Vidor movie description

From a very old version of  a website I haven’t had in years.


The Story:
On September 1st, 1993, Bill Simpson, 36, was murdered 11 hours after leaving  the housing complex in the notoriously all white and allegedly racist town of Vidor, Texas. Simpson was the last African-American to leave Vidor after a failed government experiment in forced integration.

Because the blacks in the Vidor Housing Complex received so many death threats, Simpson’s death is shrouded in mystery and conspiracy. After a wave of criminal trials and investigations by the Beaumont Police, The FBI, The Texas Commission on Human Rights, and The Texas NAACP and The Vidor Police, most of the story’s participants were under court gag order or went into hiding.


A five year investigation by filmmaker Matt Kordelski,
now attempts to answer the question,

“What Really Happened?”


An exhaustive search has resulted in exclusive interviews with many eyewitnesses and participants, most of whom refused to speak up at the time of the murder.

The list includes Vidor residents, friends of Simpson, local and state government officials. Even representatives of the “Invisible Empire,” (Ku Klux Klan) and the right-wing Nationalist movement all agreed to speak their minds on this story.


Featured interviews include:

William Hale, Director of the The Texas Commission on Human Rights.

Richard Stewart, the Houston Chronicle reporter who covered this story from beginning to end and whose family befriended Bill.

Ross Dennis, the president of the Vidor Housing Complex Tenants’ Association.

Gerald Guilbeaux, Vidor resident who was featured on the Montel Williams Show exposé on this story.

Doris and “Skeeter” Haire, members of a Vidor Christian group that saved Simpson from a Beaumont Crack House.

Tom Oxford, attorney for East Texas Legal Services.

Mike Daniels, the lawyer who initiated the “Young vs Kemp” suit that led to the forced desegregation of 36 counties in East Texas.

Klan Grand Dragon Charles Lee and some local and regional Klansmen.

Lydia Faye Washington, the woman who saw Simpson’s murder and could identify the shooters. She gave her only interview ever for this documentary.

The Conspiracy:

For many people, Bill Simpsons death has been given an all too easy answer. Police say the death was simply a random drive-by shooting by a local Black street gang. Stories swirl around the area that the shooters knew who they were shooting, and some even say a secret witness saw a white man pull the trigger.

Simpson had received countless death threats from white supremacists in Vidor, and some of his fellow Vidor complex residents say they heard of a specific plot to kill him, which a local Klansman even boasted of participating in.
The Klan:

There were 5 known Ku Klux Klan factions operating in Vidor. The two most important were the White Camelia Knights of the Ku Klux Klan from nearby Cleveland, Texas, led by Grand Dragon Charles Lee. Lee is the Klansman whose face adorns the famous Texas Monthly cover “Vidor: Inside Texas’s most hate filled town.” Michael Lowe comes from Waco, Texas, and represents the Texas faction of the national Knights of the Ku Klux Klan operating out of Harrison, Arkansas.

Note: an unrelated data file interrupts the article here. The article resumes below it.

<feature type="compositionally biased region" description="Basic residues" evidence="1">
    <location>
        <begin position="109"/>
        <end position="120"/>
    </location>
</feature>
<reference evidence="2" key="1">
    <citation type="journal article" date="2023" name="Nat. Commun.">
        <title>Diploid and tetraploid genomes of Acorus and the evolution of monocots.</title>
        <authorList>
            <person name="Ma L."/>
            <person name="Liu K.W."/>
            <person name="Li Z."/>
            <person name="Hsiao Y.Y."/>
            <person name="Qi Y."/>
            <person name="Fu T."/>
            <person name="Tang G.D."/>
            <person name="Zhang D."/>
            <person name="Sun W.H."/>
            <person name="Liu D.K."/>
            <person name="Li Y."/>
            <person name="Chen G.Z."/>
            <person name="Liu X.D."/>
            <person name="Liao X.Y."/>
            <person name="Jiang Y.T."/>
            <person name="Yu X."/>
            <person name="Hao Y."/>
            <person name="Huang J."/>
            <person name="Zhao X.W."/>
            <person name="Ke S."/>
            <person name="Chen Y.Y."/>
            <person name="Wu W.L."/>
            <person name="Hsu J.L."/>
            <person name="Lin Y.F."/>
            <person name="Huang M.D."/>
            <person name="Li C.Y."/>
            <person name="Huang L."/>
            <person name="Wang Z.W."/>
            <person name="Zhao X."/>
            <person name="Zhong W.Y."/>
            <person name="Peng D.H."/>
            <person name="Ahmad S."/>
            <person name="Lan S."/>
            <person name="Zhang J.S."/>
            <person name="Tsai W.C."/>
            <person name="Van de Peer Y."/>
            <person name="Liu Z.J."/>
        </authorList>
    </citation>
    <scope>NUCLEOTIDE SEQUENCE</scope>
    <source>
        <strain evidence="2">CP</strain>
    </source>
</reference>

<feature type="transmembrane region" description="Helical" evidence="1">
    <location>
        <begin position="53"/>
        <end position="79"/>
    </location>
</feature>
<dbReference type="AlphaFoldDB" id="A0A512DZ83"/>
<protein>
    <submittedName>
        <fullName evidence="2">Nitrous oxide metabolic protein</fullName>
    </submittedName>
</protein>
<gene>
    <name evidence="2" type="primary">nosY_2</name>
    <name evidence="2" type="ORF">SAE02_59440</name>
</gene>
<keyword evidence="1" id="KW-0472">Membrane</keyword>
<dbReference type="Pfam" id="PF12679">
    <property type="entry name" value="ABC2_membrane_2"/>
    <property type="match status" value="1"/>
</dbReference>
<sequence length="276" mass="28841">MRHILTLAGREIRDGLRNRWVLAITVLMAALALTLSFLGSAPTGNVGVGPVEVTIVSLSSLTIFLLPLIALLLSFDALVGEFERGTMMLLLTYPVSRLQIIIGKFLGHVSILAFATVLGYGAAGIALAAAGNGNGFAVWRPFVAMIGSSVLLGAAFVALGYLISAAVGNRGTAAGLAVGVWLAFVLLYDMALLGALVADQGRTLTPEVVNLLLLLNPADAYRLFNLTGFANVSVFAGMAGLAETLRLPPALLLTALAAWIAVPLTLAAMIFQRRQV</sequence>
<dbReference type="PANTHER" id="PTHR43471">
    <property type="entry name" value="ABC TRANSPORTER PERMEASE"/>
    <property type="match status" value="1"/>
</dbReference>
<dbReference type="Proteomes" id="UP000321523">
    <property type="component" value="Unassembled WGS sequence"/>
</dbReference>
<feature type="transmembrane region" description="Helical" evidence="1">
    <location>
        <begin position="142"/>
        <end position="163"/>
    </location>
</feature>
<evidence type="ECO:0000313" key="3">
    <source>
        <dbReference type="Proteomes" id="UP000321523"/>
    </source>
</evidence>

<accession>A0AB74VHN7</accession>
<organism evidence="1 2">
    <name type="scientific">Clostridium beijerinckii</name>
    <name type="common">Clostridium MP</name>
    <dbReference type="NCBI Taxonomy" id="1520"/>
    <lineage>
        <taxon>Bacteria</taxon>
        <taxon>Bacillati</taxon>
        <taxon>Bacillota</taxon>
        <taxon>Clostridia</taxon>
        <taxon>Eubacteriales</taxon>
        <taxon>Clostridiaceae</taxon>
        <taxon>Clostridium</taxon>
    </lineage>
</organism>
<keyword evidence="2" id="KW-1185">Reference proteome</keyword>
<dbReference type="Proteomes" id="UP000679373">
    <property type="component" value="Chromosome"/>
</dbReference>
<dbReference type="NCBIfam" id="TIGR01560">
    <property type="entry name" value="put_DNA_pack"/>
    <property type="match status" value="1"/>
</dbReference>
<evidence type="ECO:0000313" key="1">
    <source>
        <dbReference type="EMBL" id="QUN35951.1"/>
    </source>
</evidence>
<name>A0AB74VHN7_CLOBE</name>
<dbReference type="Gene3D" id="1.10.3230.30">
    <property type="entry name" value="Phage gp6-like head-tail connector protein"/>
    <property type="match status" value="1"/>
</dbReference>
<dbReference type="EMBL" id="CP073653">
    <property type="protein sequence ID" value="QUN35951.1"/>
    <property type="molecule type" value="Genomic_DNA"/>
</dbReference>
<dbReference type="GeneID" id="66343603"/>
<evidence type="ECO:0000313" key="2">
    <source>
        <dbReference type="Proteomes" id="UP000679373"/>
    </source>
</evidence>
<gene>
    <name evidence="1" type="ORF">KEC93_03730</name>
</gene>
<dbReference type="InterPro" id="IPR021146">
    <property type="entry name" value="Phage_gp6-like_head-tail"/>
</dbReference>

Another group is located right in Vidor, The Knights of the White Kamellia. Note the different spellings of “Camellia,” a southern flower. The Vidor group uses a “K” and the Cleveland group uses a “C,” although of similar ideology, these groups are not officially aligned.

In the Summer of 1993, after the announcement that Vidor’s housing complex would be desegregated, local Klansmen and Klan supporters called in “reinforcements” from other Klan groups in Texas and the surrounding region. They organized several large rallies in Vidor and at the county courthouse in Orange, City, to generate opposition to the integration of an infamously all-white town. They were also accused of conducting and/or arranging acts of intimidation in and around Vidor to let both blacks and whites know the Klan wasn’t going to take this sitting down.

Criminal charges were filed against Klansmen from the various factions, but most were unprovable. The Camellia Klan allegedly drove their bus through the housing complex brandishing weapons. Someone hung a “White Power” sheet on a highway overpass. Threats were made to the city leaders who publicly supported integration and various anonymous threats to blow up or burn down the complex were made.

Klan leader Michael Lowe participated in a publicity stunt arranged by an Australian version of “A Current Affair” wherein Lowe showed up at Bill Simpson’s door to “talk.” Klan leaders Charles Lee and Michael Lowe were both sent to prison for short jail terms, not for any particular criminal activity but for refusing to surrender their secret membership lists.

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